28. My piano teacher growing up always gave us a music ornament. After taking lessons all those years, I had a nice collection for my first tree! I’ve continued that tradition with myself and buy a musical ornament every year. Some of my students have added to my collection. My students are not exposed to “good” music and rarely hear anyone play well. So I give them a CD every year either Christmas music or classical piano. If you hunt religiously, you can find a good CD for $2-5 dollars each. Dollar Tree is good to have CDs for a $1. We have a Christmas group lesson where I make a goody to eat and sing Christmas carols (religious/secular/silly) of their choosing off a lyrics page I’ve printed. I present their CDs at the Christmas recital. I’ve had several come to me and ask if they can learn one of those pieces on their CD. That warms my heart!

  29. This year since I have a pirate theme in my studio this year, I am giving them a little stuffed pirate bear with a canvas bag that they are decorating this week at Christmas camp, and will fill with gold chocolate coins.

  30. I have 6 adult pupils and 10 child pupils. I’m trying to keep the cost of presents down a bit this year, so I’m just giving the adults a Christmas card with a photo of themselves at our recent concert. Six of the children are coming to a party on the second last day of the term as a reward for their effort in this term’s incentive competition. I’m going to give all the children a present of a Christmas card, a photo of their concert performance, a music pencil, some stickers and a notebook with music stickers on the front.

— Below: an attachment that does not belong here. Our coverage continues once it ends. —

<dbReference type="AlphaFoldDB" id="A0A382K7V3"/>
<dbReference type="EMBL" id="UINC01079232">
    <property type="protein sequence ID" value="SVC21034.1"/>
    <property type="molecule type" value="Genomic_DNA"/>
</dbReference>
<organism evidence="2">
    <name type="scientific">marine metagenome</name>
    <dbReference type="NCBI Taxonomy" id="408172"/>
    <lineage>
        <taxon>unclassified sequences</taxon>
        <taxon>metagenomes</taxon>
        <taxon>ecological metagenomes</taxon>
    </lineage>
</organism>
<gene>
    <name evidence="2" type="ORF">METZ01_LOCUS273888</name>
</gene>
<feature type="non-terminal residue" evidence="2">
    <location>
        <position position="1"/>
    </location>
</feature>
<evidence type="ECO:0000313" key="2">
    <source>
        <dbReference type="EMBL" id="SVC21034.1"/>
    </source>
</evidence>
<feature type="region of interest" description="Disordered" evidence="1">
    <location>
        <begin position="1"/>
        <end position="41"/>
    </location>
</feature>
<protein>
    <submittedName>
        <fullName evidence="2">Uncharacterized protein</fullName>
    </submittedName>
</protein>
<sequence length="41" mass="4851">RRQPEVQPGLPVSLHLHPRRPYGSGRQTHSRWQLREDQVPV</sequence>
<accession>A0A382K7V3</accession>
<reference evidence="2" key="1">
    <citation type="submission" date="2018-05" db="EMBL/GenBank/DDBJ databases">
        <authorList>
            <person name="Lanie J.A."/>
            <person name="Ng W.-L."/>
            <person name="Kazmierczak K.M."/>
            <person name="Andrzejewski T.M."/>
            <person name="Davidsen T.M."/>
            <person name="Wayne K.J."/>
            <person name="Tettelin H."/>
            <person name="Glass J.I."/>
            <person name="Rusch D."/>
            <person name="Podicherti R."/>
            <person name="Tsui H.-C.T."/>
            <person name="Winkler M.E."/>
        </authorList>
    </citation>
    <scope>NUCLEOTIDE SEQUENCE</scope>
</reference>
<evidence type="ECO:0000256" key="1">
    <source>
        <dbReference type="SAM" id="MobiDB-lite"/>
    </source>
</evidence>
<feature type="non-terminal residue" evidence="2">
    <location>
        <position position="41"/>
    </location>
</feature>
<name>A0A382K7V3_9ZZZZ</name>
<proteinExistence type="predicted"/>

31. I know I am a little behind on my reading of this blog but I found a great gift that people can look into for next year. I have a diabetic student so I have been looking for non food things that everyone would think was awesome (my students range from 5 – 60). I found Christmas Puzzle Erasers on Oriental Trading Co. I gave them this week as our recital is this weekend and I am traveling for the holidays. Everyone of my students (and their parents) thought it was different and fun – not to mention thankful it wasn’t sugar.

  32. I see someone else commented today yet, so I don’t feel so bad! I’m making marble magnets for my students. They do take some time, but turn out so cute! Each set of five is different and the images are chosen specially for each student. One little girl gets Hello Kitty, an older boy gets music theme, etc. I also made a card for each family, music themed of course! Last year I gave candy canes, but would really like to stop the sugar! Thanks, everyone, for all the great ideas!

  33. Wow, this is fantastic! I’m a little late, posting, too, but have little baggies with their names on them hanging above my piano to surprise them this week. So far they have a holiday pencil, eraser, and a bookmark that lists a few fun piano-related reading and music books. They will be working on Treble Clef Candy Canes (pinterest) this week to add to their bags, next week we will use our pinching skills to place sprinkles on those every-so-popular 8th note cookies! And for my beginner group class I am also creating a DVD of their performances to keep.